In Acts 16 we see how Paul and his traveling companions like Timothy and Silas were eager to travel throughout the Roman Empire sharing the gospel of Jesus Christ. They seemed to be keen on making sure no region was overlooked. Then something curious happens in verses 6 and 7. The Holy Ghost stopped them from going to Asia, including Mysia and Bithynia (western and northwestern regions of Asia Minor). Why would the Holy Ghost stop the gospel from being preached in a certain area after Jesus Christ clearly commanded them to go into all the world preaching the gospel (Mark 16:15)?
To meditate on the message the Holy Ghost is teaching us in this passage, we should probably take into consideration the following things:
- It was important, especially during these early years of gospel ministry, for the Lord Jesus Christ to make clear within his church that he was still in charge and could direct his church’s accomplishments from his throne in heaven. Hence, he did things like direct Peter and John to heal the lame man or told the church in Antioch to set aside Paul and Barnabas for missionary work. These were markers of the Lord’s close watch over his church that are for the servants of Christ in all time periods, everywhere.
- The Lord reserves the right at times to interrupt our plans if he determines that our resources and time would be more fruitful if focused elsewhere for a certain time. It’s great when we’re available to be “instant in season, out of season” for the Lord by making plans to minister certain places at certain times without knowing if the outcome will bear fruit or render zero results. But sometimes God informs us when we need to drop such plans to take our efforts toward a more pressing concern that he knows for sure will give a fruitful outcome. This means…
- God directs the steps of those who listen to him by either calling us to do something or ordering us NOT to do something, using some method of his that unfolds from his Divine procedure. He can enlighten us or expand our knowledge even when we aren’t conscious of his influence, but we have a strong hunch about the right course to pursue. Sometimes we may have promptings that we know undoubtedly are directly from the Lord. There could also be situations where he is obviously keeping us cut off from a certain path or has confined us into taking a specific path. It’s our responsibility to have our spiritual GPS in order for us to hear God’s directions for us, then lovingly obey his wishes when they’re revealed.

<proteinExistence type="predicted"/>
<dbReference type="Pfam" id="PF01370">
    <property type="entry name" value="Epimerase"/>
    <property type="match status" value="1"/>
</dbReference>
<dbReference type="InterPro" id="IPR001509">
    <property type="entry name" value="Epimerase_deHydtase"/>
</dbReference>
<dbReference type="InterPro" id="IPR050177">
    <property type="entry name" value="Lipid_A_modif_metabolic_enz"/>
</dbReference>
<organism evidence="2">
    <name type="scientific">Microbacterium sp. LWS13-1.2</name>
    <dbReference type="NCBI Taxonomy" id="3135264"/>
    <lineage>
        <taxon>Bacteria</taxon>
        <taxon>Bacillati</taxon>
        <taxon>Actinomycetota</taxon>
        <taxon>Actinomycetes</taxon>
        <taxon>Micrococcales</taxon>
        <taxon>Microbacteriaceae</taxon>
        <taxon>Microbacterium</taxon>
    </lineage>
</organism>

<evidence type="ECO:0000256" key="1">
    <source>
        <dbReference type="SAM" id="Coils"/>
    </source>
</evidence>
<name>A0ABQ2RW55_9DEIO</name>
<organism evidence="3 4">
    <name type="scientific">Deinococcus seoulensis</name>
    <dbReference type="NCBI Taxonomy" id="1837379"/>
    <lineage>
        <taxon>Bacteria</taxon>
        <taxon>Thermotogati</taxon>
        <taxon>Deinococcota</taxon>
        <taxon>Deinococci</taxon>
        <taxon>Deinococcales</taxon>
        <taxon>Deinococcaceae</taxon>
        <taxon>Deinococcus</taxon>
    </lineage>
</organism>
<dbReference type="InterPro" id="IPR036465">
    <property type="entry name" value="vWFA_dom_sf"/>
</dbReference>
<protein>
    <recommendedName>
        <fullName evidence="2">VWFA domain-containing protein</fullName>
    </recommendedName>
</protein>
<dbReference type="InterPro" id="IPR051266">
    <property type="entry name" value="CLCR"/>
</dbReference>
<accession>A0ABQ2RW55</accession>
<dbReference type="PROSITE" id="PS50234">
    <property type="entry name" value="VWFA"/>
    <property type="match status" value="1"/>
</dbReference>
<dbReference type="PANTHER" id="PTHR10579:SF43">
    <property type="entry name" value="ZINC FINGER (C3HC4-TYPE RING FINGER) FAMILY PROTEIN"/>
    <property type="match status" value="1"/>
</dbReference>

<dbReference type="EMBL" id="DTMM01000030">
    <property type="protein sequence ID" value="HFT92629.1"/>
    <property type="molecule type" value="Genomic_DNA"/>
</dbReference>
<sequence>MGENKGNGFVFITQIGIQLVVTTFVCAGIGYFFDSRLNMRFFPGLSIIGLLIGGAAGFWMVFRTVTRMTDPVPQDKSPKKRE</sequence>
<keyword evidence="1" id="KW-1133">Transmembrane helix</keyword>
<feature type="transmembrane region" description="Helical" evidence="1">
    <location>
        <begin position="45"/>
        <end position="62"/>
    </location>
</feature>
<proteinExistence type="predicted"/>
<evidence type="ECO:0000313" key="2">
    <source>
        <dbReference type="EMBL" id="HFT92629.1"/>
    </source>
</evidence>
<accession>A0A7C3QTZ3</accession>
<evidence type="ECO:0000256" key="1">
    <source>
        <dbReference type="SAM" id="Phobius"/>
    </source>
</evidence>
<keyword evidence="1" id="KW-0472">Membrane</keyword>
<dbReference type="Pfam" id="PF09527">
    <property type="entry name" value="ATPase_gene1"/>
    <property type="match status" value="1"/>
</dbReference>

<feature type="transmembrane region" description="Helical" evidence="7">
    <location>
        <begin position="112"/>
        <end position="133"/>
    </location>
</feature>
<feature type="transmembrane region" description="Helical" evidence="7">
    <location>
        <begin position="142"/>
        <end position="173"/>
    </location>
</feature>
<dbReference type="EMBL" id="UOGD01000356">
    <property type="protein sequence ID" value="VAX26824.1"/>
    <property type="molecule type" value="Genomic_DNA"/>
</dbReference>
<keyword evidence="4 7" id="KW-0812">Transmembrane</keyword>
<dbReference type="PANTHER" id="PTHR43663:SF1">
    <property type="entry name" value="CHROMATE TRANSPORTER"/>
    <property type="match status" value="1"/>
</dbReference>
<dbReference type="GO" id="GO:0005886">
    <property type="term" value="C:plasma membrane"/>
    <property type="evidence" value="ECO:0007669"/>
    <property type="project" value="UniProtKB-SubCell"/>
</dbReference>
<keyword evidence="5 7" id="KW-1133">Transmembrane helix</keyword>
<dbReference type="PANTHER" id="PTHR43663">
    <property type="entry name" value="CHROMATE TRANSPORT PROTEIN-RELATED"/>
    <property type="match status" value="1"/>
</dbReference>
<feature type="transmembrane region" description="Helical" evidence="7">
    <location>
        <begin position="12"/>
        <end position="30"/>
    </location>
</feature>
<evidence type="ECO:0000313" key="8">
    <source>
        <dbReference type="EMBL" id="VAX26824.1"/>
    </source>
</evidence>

- God’s answer to a plea from man could redirect us. This becomes apparent in Acts 16:9 after Paul and his companions dropped their plans to tour Asia. The Lord sent Paul a vision of urgency from Macedonia where a man was requesting on behalf of his community to have the gospel preached there. We find out just how serious the situation turned out to be when Paul and company ended up in the “chief city” of Philippi and all the intense spiritual battles that unfolded there which led to a large number of souls being saved. When God redirects us to mercifully and graciously fulfill the request of someone, we may not encounter a situation as intense as Paul’s, but the outcome that lays ahead of us in such a circumstance may be just as important.
- The Holy Ghost’s redirection may only be a temporary detour from our original intent. Paul and his friends originally intended to go to Asia (whose main city was Ephesus), and Mysia (where Pergamos was), and Bithynia. But the Holy Ghost stopped them at that time. Nevertheless, in Acts 18, Paul finally made it to Asia and stayed in Ephesus for a short while. Ephesus proved to be a huge strategic church for Christianity. Only Jerusalem and Rome are cities mentioned more than Ephesus in the New Testament. After Paul left Ephesus the first time (he returned later), Priscilla and Aquila remained there and were able to teach Apollos “the way of God more perfectly.” At some point we know the gospel was preached in Pergamos because they received a church letter in Revelation and a church was established in Bithynia, mentioned by Peter in his first epistle. It’s possible the Holy Spirit may put up a road block to stop us from pursuing a ministry opportunity at a specific time only to allow us to pursue it somewhere down the line when he determines the circumstances are better.